Nancy Johnston, CEO and Founder of Tengri, spent 10 days in Mongolia in June sourcing this year’s supply of yak fibres, which will create ‘The Rider Collection’, due this autumn/winter 2015.
Tengri aims to bring the unique qualities of Mongolian yak fibre to the forefront of the design, textile and fashion industries through fairshare business, creating garments and yarn to help improve Mongolian nomadic herders’ livelihoods and protect the country’s beautiful landscape.
Nancy talks about her latest journey and experiences in Mongolia.
When did the collaboration between Tengri and the herder families start?
My relationship with the herder cooperative started in March 2014. I had a friend who was working as a vet in Mongolia and she invited me over. While staying with yak herder families in the Khangai Mountains, I spent a week in the country learning about the challenges facing the people and the land, and living in a yurt with a family. Their main challenge was earning enough money to educate their children. By the end of the trip, I had decided to set up a business that would hopefully help them preserve their way of life and also improve their children’s future.
How many families benefit from that collaboration?
The cooperative of herders involved 398 families when I first starting buying yak fibres direct. Today, just over a year later, the collaboration involves more than 1,500 families. In a very short time, the collective action and cooperation from the families has been incredible.
When does the combing of the yaks happen?
Mongolian yaks shed their winter coats in the spring, so the combing of yaks happens over the spring and summer months to harvest the fibres from the animals. It takes roughly two to three strong individuals to lasso the semi-wild yak for handcombing. No yaks are harmed during this process and the fibres are just combed off the animal’s coat. Every yak produces about 100 grams of precious fibres. This year, we’ve managed to secure a substantial quantity of yak yarn from the cooperative, which will ensure we have enough to create new garments and also textiles that we can use in collaboration with other designers.
Did you have to face any challenges in Mongolia? Tell us about a typical day out there.
Doing business in a different country presents many and there was never a typical day. One of the main challenges is language and cultural differences. Finding a good translator who also doubles as a cultural advisor is invaluable in Mongolia. Other challenges include transport and logistics travelling in Mongolia is always an epic journey, but always a memorable adventure.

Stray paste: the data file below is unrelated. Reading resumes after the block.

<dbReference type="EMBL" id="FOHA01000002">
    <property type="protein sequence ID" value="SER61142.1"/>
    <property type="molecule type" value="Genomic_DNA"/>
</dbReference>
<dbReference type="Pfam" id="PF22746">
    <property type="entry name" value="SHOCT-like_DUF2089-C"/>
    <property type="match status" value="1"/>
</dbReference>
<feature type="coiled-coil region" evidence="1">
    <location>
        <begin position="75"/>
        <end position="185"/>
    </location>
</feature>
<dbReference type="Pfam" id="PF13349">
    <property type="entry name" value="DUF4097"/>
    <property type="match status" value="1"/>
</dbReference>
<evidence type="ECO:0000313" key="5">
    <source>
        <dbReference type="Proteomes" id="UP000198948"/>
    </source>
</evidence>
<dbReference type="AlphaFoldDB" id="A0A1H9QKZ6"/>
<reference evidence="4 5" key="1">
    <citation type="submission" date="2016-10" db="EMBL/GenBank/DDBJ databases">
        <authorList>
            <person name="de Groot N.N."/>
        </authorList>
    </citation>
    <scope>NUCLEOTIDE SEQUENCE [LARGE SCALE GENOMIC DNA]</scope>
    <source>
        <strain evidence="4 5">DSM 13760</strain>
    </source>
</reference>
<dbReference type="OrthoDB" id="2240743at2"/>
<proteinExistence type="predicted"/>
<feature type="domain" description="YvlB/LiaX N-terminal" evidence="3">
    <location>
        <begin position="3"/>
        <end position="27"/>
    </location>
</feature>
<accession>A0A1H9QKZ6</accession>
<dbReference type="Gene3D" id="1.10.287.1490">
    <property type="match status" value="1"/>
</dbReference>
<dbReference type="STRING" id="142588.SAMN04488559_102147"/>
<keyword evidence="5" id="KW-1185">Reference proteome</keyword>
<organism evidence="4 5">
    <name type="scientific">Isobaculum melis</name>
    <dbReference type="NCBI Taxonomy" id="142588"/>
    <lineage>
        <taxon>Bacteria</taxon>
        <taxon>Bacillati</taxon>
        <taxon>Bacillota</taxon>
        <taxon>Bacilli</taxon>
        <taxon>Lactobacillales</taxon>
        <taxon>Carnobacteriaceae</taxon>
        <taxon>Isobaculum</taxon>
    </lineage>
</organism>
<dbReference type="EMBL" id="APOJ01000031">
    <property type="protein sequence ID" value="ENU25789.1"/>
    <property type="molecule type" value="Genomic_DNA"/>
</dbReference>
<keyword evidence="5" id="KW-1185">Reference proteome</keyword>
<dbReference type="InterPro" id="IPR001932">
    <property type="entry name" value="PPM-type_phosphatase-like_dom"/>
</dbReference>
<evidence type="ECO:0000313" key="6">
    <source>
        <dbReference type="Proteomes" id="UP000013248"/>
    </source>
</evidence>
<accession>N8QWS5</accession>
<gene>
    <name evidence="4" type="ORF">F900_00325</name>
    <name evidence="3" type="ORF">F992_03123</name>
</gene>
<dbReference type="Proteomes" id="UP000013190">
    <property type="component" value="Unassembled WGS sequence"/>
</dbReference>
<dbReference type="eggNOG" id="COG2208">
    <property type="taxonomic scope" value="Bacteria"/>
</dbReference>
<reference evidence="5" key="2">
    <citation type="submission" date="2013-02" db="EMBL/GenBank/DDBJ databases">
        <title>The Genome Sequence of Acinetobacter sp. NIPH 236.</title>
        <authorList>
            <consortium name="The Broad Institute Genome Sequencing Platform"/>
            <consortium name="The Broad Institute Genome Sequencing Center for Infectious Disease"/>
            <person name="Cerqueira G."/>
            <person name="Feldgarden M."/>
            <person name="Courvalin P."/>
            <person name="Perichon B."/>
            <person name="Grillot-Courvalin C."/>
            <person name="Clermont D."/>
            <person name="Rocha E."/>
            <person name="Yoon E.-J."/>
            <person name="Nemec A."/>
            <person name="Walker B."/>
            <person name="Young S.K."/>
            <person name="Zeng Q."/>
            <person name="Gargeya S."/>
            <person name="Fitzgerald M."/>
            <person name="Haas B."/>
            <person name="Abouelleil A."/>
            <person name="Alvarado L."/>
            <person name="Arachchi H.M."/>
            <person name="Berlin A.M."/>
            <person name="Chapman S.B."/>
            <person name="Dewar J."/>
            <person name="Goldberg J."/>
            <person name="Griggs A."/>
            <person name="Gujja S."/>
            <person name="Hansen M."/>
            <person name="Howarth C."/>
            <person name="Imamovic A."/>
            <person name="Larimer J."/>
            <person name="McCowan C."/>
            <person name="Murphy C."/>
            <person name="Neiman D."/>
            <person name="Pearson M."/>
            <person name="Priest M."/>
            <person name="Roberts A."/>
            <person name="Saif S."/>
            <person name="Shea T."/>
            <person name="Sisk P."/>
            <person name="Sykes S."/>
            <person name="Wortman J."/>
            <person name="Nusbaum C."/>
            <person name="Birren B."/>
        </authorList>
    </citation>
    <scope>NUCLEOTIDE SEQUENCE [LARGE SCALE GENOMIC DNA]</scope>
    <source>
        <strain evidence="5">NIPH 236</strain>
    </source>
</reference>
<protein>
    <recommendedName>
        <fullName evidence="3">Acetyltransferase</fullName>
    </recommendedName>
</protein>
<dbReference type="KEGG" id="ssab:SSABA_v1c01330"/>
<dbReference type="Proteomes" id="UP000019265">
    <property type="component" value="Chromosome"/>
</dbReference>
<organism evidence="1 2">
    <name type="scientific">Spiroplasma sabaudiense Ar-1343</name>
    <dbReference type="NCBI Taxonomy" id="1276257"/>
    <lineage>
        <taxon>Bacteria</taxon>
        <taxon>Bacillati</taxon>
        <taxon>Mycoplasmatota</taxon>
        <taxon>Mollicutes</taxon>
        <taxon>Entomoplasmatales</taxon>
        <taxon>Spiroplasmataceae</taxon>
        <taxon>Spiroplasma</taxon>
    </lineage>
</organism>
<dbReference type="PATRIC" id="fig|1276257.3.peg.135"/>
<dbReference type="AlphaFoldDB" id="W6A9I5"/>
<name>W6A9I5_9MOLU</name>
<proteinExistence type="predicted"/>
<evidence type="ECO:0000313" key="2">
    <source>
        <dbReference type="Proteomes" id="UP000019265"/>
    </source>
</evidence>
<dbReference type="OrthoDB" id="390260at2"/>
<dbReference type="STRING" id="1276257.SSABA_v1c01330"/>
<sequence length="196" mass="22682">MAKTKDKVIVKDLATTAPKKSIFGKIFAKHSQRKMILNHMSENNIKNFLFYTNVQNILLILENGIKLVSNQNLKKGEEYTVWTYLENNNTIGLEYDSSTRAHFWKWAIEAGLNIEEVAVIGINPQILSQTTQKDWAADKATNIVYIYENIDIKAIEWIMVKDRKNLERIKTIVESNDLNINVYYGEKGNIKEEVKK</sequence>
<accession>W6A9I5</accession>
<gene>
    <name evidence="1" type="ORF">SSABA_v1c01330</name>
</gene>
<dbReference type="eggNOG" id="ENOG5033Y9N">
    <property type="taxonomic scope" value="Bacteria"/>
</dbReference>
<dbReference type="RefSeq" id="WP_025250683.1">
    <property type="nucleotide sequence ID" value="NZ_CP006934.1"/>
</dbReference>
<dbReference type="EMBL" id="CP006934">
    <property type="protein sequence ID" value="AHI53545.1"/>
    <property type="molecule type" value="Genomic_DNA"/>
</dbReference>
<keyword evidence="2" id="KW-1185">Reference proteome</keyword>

How do you get the yak yarn from Mongolia to the UK?
I’m really lucky to have the cooperation of the herders, who help to transport the fibres to the necessary processing agents in Mongolia, where the yak hairs get washed, processed to a variety of grades and packaged for export. From there, I have agents who ensure the fibres arrive safely in Scotland where our manufacturers are ready to create yarns and fabric, adding new value to the fibre through quality craftsmanship and technological innovation.
What’s next in the transformation of the yarn?
I formed Tengri as a collective movement, so we are working with a range of designers from different disciplines who are creating a range of pieces made from yak fibres. We will be exhibiting their work in partnership with 19 Greek Street Gallery this September during the London Design Festival. Before this, it’s in the hands of the Scottish craftsmen to transform the fibre into a beautiful, high-quality and unique fabric!
You’ve talked about the quality craftsmanship and technological innovation from Scotland. What is so special about the yak wool?
The yak fibres we source come from a very specific breed of yak, only found in Mongolia and unique to the Khangai mountains. Their precious coat is handcombed and available just once a year, so it is truly an exclusive luxury because each yak only produces about 100g of soft down. Once combed, the fibres go through a cleaning process and are separated to a variety of grades of soft fibres before export to the UK. From there, a range of technological innovations combined with centuries of heritage and quality craftsmanship from Scottish mills, spinners and weavers transform the fibres into premium yarns and fabrics suitable for a range of luxury goods.
What happens next?
Yak fibre has amazing inherent properties. It’s as soft as cashmere, warmer than merino, water- and odour-resistant and hypoallergenic. I’m excited to be sharing this fibre with London designers and artisanal makers who will be using their craft skills to transform it into amazing pieces as part of our collaboration with 19 Greek Street. We look forward to revealing all during the London Design Festival from 19-27 September.